Obama seeing China leader as South China Sea tensions rise
Washington — President Barack Obama will be meeting with Asian leaders in Washington this week as fears grow that long-smoldering tensions on the Korean Peninsula and in the South China Sea risk flaring into conflict.
World leaders, including those from China, Japan and South Korea, will be in town for a summit hosted by Obama on nuclear security — the final round in the U.S. president’s drive for international action to stop materials that could be used for an atomic weapon or dirty bomb from getting into terrorist hands.
But other pressing security issues will be up for discussion on the sidelines of the two-day gathering that starts Thursday.
Obama will on Thursday meet separately with China’s President Xi Jinping at a time when frictions between the two world powers over China’s island-building in strategic waters are growing and look set to intensify with an upcoming ruling from an international tribunal on Beijing’s sweeping territorial claims.
The U.S. president is also meeting with the leaders of Japan and South Korea. Washington is looking for an elusive unity between its core allies in Asia as threats from North Korea reach fever-pitch after Pyongyang was stung with tough sanctions in response to its recent nuclear test and rocket launch.
Obama will be urging China to implement the U.N. sanctions it signed up to for use against North Korea, its traditional ally. For his part, Xi will want the U.S. to restart negotiations with the authoritarian government of Kim Jong Un, which has been touting progress in miniaturizing nuclear devices and missile technology that could directly threaten America.
With Obama’s presidency in its final year, there’s uncertainty among Asian nations on what the next administration will portend. Republican presidential frontrunner Donald Trump is calling for Japan and South Korea to pay more for U.S. military protection, and is advocating a tougher trade policy toward China.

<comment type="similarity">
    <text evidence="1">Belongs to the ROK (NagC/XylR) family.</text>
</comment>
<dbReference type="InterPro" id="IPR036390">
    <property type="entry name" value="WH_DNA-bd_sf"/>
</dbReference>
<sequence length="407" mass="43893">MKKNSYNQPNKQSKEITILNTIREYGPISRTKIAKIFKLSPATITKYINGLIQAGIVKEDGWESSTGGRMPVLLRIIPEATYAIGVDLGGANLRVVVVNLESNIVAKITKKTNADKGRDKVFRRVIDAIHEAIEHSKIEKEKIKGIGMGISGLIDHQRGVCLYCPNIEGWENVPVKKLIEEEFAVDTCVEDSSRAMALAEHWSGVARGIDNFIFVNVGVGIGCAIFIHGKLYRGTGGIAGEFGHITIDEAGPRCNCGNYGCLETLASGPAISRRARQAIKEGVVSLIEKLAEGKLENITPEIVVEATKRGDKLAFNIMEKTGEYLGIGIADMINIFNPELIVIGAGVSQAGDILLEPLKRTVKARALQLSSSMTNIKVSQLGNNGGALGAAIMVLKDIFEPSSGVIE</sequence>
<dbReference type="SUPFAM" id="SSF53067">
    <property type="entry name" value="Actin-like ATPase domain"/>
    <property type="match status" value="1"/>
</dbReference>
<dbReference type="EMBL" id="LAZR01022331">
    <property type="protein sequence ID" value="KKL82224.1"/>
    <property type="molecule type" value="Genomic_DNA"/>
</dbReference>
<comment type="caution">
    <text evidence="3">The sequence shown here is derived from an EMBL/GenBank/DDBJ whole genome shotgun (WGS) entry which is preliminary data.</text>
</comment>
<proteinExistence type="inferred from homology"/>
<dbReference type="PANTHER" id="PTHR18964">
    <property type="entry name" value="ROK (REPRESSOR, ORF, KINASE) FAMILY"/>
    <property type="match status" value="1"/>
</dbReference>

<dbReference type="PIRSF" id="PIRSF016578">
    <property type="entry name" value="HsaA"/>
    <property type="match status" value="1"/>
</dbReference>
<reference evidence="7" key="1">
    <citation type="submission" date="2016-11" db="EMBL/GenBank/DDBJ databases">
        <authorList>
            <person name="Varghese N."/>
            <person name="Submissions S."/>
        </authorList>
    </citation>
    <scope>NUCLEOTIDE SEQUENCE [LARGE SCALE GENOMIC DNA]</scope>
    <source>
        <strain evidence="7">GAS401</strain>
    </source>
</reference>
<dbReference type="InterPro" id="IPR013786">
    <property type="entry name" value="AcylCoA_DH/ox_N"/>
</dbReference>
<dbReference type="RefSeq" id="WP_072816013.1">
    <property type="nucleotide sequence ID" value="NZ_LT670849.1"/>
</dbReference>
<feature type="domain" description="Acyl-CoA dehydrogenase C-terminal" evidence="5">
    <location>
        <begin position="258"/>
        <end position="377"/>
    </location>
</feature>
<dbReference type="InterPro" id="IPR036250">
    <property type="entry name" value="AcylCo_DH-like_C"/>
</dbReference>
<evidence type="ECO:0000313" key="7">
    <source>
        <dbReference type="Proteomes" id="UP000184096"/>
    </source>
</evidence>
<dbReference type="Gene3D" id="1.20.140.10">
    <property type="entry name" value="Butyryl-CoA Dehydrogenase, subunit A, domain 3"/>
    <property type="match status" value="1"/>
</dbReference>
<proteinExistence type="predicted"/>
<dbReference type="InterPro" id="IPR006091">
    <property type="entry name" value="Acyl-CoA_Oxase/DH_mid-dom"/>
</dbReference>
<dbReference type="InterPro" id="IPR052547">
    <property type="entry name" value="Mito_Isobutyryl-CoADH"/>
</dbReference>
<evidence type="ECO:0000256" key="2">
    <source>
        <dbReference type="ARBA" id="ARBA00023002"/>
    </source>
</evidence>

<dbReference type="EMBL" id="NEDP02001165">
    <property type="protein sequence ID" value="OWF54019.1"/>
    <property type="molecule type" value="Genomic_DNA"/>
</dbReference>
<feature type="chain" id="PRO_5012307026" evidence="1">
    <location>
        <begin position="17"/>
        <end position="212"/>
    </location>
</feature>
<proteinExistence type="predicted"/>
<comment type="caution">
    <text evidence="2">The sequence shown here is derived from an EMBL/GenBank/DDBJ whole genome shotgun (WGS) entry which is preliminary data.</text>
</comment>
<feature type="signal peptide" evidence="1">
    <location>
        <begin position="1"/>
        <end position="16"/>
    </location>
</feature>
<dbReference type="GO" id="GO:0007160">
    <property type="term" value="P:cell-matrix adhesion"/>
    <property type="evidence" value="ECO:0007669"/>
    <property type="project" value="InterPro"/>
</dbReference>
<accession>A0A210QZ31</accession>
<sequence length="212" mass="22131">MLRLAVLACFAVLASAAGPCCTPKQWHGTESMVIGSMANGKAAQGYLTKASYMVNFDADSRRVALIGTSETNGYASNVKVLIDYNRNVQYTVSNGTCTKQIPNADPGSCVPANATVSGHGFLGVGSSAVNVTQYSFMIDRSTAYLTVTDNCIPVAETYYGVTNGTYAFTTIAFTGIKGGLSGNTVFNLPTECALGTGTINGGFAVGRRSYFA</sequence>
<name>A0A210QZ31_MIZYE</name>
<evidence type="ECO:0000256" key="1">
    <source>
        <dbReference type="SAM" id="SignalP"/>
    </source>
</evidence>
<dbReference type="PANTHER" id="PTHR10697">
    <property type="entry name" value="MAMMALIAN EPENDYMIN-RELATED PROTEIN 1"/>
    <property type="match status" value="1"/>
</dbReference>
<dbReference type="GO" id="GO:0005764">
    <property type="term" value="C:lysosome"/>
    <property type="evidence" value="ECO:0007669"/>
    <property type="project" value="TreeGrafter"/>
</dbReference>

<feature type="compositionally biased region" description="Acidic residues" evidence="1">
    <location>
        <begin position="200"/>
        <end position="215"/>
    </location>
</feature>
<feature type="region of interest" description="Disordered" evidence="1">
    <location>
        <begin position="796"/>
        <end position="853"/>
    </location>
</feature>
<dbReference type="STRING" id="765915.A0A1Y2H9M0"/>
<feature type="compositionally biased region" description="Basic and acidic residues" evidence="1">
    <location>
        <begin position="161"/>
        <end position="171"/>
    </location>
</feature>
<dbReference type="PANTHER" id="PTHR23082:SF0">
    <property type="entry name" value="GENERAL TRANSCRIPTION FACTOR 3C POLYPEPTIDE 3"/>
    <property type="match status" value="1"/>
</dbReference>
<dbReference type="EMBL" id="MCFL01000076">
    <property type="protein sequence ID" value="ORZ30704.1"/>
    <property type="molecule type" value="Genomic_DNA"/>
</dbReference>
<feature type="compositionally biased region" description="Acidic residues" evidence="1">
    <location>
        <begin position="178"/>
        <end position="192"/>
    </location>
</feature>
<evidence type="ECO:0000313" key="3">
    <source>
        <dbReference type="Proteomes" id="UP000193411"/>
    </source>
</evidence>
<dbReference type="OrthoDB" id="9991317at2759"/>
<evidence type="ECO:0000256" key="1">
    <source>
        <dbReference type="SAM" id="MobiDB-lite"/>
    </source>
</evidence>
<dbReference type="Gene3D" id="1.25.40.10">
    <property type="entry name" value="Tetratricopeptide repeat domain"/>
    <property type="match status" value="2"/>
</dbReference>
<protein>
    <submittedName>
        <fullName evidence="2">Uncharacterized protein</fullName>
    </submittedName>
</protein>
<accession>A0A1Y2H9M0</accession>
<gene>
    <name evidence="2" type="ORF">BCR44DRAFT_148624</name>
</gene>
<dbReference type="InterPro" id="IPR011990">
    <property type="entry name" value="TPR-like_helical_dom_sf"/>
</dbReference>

During his seven years in office, Obama has deepened engagement with Asia, despite the huge distraction of chaos in the Middle East. The U.S. and China have cooperated on issues like climate change and nuclear security, even as their strategic rivalry has grown. The U.S. is a major player in China’s fast-growing nuclear industry, and this month, the U.S. and China opened a center in Beijing to train technicians and scientists from across the Asia-Pacific on nuclear security.
But when Obama and Xi meet, the hottest topic will be the most divisive one: China’s bold pursuit of its sweeping territorial claims in the South China Sea.
China has reclaimed more than 3,000 acres of land in the past two years near sea lanes crucial for world trade. On these artificial islands, Beijing has installed airstrips and other military facilities that U.S. intelligence assesses will enable China to project offensive military power in the region by early next year.
Despite conflicting territorial claims from five other Asian governments, China contends it has a historic right to most of the South China Sea and maintains the U.S. has no business there. It accuses the U.S. of stoking tensions by sending military ships and planes through the area on freedom of navigation maneuvers.
“Washington should know that the more provocative moves it makes against China, the more counter-measures Beijing will take. Such an undesirable cycle may push both sides nearer confrontation and cause both to prepare for the worst-case scenario, potentially making it self-fulfilling,” the U.S. edition of the state-supported China Daily said in a recent editorial.
The stakes are set to rise by mid-year when an international arbitration body is set to rule on a case brought by the Philippines challenging the legal basis of the nine-dash line — Beijing’s rough demarcation of its claims.
If the Hague-based tribunal rules in the Philippines’ favor, as most experts anticipate, it could undermine China’s insistence that its stance is consistent with international law. China has refused to participate in the arbitration and says it will ignore the ruling, but a growing number of countries say both parties should be bound by it.
Jeffrey Bader, Obama’s former principal advisor on Asia, wrote in a commentary ahead of the summit that there’s concern in Washington and the region about how China might react to the ruling, and whether it will militarily challenge Filipino territorial claims. He said that as the Philippines is a U.S. ally, Obama “may warn Xi of the risks of escalation.”
The last time Xi visited Washington, in September, he publicly said that China did not intend to pursue militarization in the Spratly islands where most of land reclamation has happened — a statement that U.S. officials remind Beijing of at every opportunity. But in recent weeks, China has reportedly positioned more military equipment on disputed islands in the South China Sea.
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